How The System Of Entry By Migrants Into The Country On Claims Of Asylum Just Is Not Working

source: Washington Post

From data obtained by surveys conducted by various experts, the current border crisis is being driven by those tens of thousands of migrants from Central American countries exploiting loopholes current present in the immigration system.  Namely that of making false asylum claims in order to gain entry into the United States.

With the current loopholes, an individual is able to use the claim of asylum to gain their entry into the country and then simply disappear from the immigration radar.  The data collected also showed that an estimated half of those migrants from countries that use the claim of asylum for entry, actually go on to file an official application of residency to remain in the US.

Asylum is a legal method of entry but is reserved for those individuals who would face some form of persecution in their own country.  The numbers actually show that less than 4% of the migrants that use the claim of asylum, from the countries of Guatemala, El Salvador, and Honduras, said they were, in fact, fleeing so sort of violence.

While as many as 72% stated their sole purpose of fleeing was because of their economic condition at the time.  The data was obtained by a 2017 survey of deported individuals, done by the Migration in the Southern Border of Mexico (EMIF).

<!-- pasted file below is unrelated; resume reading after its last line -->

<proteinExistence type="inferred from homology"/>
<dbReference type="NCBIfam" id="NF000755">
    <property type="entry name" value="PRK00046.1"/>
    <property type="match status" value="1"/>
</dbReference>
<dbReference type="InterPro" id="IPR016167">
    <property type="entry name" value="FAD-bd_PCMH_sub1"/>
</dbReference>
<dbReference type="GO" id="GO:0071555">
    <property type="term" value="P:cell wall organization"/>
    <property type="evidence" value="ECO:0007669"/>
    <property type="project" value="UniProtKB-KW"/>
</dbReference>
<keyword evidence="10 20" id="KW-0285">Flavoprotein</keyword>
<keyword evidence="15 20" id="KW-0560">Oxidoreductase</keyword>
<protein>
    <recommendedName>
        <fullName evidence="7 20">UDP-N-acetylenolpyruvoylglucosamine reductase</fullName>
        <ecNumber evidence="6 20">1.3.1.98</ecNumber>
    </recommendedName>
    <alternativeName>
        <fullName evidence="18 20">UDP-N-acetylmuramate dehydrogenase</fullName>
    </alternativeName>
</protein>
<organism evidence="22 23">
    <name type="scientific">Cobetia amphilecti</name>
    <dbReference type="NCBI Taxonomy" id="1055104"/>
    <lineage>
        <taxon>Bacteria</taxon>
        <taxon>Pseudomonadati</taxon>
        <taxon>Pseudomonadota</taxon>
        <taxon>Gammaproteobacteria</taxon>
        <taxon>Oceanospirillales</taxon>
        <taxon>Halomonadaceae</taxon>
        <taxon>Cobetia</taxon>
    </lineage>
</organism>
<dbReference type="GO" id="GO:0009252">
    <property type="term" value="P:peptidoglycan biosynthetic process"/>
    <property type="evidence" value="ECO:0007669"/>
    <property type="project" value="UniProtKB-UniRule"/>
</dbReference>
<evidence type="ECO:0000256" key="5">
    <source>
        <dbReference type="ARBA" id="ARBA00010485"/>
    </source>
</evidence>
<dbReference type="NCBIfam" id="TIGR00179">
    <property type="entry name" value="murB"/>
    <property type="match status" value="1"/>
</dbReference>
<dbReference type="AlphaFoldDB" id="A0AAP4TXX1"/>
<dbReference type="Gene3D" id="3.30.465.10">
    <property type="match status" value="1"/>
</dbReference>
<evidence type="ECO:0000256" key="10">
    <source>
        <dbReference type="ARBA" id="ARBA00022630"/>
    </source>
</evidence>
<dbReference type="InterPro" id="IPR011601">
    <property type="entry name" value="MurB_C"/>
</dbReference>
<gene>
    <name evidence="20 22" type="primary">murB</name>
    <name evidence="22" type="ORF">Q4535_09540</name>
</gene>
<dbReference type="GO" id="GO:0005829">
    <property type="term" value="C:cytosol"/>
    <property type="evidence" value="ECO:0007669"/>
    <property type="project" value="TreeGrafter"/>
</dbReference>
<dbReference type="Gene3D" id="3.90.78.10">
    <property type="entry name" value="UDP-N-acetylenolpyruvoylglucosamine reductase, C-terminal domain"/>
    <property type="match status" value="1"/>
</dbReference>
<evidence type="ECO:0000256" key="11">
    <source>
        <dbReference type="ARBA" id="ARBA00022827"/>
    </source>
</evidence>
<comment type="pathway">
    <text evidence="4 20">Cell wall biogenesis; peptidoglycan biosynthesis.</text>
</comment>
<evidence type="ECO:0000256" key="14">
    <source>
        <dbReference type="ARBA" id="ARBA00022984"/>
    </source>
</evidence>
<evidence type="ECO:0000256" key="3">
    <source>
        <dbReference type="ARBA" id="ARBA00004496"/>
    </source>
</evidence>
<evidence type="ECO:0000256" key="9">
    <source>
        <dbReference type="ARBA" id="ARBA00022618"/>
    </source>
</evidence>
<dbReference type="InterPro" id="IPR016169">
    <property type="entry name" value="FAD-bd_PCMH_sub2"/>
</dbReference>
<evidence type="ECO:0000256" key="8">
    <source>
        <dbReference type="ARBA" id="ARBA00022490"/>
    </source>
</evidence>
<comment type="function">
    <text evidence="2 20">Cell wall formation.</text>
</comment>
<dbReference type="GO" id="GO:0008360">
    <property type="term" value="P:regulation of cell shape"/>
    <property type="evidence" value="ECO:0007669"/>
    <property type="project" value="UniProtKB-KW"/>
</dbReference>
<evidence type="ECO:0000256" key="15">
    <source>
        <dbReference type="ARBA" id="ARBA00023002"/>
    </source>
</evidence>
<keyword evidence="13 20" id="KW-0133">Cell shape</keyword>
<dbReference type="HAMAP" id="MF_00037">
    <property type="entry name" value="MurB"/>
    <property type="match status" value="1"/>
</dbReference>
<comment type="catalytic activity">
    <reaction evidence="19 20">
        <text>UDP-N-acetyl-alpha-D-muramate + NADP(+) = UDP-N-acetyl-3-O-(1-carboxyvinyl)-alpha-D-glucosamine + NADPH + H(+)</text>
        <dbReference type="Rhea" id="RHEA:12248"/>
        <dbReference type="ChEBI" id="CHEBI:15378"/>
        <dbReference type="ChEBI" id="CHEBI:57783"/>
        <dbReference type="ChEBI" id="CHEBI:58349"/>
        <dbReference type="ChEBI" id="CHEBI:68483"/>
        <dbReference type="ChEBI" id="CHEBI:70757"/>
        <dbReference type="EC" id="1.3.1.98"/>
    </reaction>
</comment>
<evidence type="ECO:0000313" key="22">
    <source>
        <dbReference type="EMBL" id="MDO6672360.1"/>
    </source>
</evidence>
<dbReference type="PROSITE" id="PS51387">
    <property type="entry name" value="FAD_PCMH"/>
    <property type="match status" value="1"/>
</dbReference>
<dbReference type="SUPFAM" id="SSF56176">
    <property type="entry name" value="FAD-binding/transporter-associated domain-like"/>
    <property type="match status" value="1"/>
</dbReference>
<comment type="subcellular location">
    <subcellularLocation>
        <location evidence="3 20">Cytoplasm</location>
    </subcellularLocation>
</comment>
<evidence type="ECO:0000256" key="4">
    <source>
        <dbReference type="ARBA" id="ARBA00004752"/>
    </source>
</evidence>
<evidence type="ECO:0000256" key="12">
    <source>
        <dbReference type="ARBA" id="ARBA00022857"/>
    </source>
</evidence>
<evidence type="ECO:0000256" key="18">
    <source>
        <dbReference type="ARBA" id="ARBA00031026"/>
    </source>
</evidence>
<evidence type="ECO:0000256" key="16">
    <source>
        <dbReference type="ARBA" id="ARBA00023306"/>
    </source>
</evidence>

Finally, only 10% were reported as having cited both violence and economic conditions as the reasons for their Migration.  Matt O'Brien, research director for the Federation for American Immigration Reform (FAIR), stated that: "The majority of current Central American asylum seekers—by their own admission—are economic migrants who do not qualify for asylum, because they are not subject to persecution on the basis of race, religion, nationality, political opinion, or membership to a particular social group."

One method used to determine if an immigrant qualifies for entry is the “credible fear” test.  This is used as a means of determining if a migrant will actually be able to prove, before an immigration court, that he or she actually is a victim of persecution.  Albeit that the credible fear test is the first in many steps of the asylum process, it is worth noting that the asylum officers who oversee the test are much more lenient than those further down the line—such as the immigration judges.

According to the Executive Office For Immigration Review, as of May, only an average of 12 claims out of 100 credible fear claims actually receive a grant for asylum, by an asylum judge.

So, what’s the verdict—you decide.

Is the current method of determining entry based on asylum working?  Could it require an overhaul?